Pharmacy World & Science

, Volume 29, Issue 6, pp 628–634

Pharmacists’ changing views of their supplementary prescribing authority

  • Mary P. Tully
  • Saima Latif
  • Judith A. Cantrill
  • Dianne Parker
Research Article

Abstract

Objective

To investigate the views and experiences of pharmacists in England before and after they registered as supplementary prescribers.

Method

Eight pharmacists were recruited from training courses; seven from secondary care and one from primary care and interviewed during training and again after registration. In the first interviews, topics included previous experience, views on current roles, responsibilities and accountability for prescribing and how these might change. In the second interviews, the pharmacists discussed how these had actually changed after gaining supplementary prescribing authority, how their role worked in practice and how they saw it developing in the future.

Main outcome measure

Descriptions of anticipated and actual changes in their roles, responsibilities and accountability before and after registration as supplementary prescribers

Results

The pharmacists anticipated that training would legitimise their current ‘informal’ prescribing practices, with increased legal responsibility and accountability, but experienced many procedural delays in implementing their new role. Pharmacists who were already heavily involved with prescribing were more likely to work as prescribers, but not necessarily within the clinical management plan framework. The desire to maintain the efficiency of their existing clinical services impacted negatively on the pharmacists’ ability or willingness to prescribe in this legally approved manner.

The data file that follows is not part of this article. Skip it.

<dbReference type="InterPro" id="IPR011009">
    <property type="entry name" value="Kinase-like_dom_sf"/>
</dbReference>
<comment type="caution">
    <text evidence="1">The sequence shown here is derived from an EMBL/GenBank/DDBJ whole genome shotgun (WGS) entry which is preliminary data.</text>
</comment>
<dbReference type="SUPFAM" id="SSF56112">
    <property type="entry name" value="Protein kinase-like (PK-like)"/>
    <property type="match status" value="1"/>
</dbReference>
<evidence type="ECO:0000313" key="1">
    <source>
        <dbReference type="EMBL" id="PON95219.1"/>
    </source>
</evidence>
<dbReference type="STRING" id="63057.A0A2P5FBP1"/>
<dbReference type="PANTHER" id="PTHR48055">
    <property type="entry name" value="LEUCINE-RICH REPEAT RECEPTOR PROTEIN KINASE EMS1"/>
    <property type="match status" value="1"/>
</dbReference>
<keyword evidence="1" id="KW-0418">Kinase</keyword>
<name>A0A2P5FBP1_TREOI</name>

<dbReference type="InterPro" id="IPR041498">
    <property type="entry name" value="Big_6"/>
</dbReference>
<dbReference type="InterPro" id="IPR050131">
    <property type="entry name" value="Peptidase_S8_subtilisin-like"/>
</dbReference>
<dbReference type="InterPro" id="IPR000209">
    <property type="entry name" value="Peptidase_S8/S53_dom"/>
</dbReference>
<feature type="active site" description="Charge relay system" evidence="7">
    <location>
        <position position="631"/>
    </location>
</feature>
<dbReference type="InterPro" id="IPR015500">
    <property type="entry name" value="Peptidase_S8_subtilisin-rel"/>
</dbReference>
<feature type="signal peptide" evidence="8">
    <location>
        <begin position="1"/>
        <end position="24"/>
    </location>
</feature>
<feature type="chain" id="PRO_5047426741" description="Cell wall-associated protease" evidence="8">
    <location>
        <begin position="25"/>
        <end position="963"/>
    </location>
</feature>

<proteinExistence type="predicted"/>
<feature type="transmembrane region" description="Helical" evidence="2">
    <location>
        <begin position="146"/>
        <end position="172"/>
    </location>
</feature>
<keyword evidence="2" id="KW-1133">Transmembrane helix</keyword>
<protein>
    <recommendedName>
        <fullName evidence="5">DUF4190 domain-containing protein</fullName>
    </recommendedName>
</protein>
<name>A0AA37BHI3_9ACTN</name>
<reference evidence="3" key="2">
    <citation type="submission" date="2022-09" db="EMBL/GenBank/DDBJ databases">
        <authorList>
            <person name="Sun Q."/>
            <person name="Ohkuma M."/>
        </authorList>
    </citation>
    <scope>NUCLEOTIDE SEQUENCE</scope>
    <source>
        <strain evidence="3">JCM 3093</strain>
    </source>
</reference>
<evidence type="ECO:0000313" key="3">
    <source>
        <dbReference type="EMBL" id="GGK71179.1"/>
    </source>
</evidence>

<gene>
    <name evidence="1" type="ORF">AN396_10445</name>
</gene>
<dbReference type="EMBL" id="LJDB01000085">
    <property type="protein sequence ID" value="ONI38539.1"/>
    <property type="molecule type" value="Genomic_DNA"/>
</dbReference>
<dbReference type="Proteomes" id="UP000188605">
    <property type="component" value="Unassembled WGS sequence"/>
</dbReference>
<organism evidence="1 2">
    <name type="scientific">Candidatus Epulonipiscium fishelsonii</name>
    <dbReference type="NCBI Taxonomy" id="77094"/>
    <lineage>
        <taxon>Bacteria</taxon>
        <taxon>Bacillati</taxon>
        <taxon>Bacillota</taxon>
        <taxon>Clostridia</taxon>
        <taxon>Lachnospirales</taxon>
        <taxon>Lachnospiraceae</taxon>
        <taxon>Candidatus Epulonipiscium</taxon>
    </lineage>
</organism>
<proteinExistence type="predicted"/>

Conclusion

Clear and realistic expectations need to be set by the pharmacists as to what is achievable and greater attention needs to be paid to minimising delays between the end of training and the beginning of practice, to minimise reduction in motivation and redeployment of staff.

Keywords

Pharmacist opinions Pharmacist prescribing Responsibilities Roles United Kingdom 

References

  1. 1.
    DHSS. Neighbourhood nursing: a focus for care. Report of the community nursing review. Chair: Mrs Julia Cumberlege. London: HMSO; 1986.Google Scholar
  2. 2.
    Review Team for Prescribing Supply and Administration of Medicines. Review of Prescribing, Supply and Administration of Medicines, Final Report. London: Department of Health; 1999.Google Scholar
  3. 3.
    Department of Health. Supplementary prescribing by nurses and pharmacists within the NHS in England. A guide for implementation. London: The Stationary Office; 2003.Google Scholar
  4. 4.
    Wilson P. The development of a curriculum for supplementary prescribing. Pharm J 2003;270:21–2.Google Scholar
  5. 5.
    Farrell J, North-Lewis P, Cross M. Pharmacist prescribing in the United States. Pharm J 1997;259:187–90.Google Scholar
  6. 6.
    American College of Clinical Pharmacy. Collaborative drug therapy management by pharmacists – 2003. Pharmacotherapy 2003;23(9):1210–25.CrossRefGoogle Scholar
  7. 7.
    Tully MP, Seston EM. The impact of pharmacists providing a prescription review and monitoring service in ambulatory care or community practice. Ann Pharmacother 2000;34:1320–31.PubMedCrossRefGoogle Scholar
  8. 8.
    Jenkins D, Cairns C, Barber N. How do ward pharmacists spend their time? an activity sampling study. Int J Pharm Pract 1992;1:148–51.Google Scholar
  9. 9.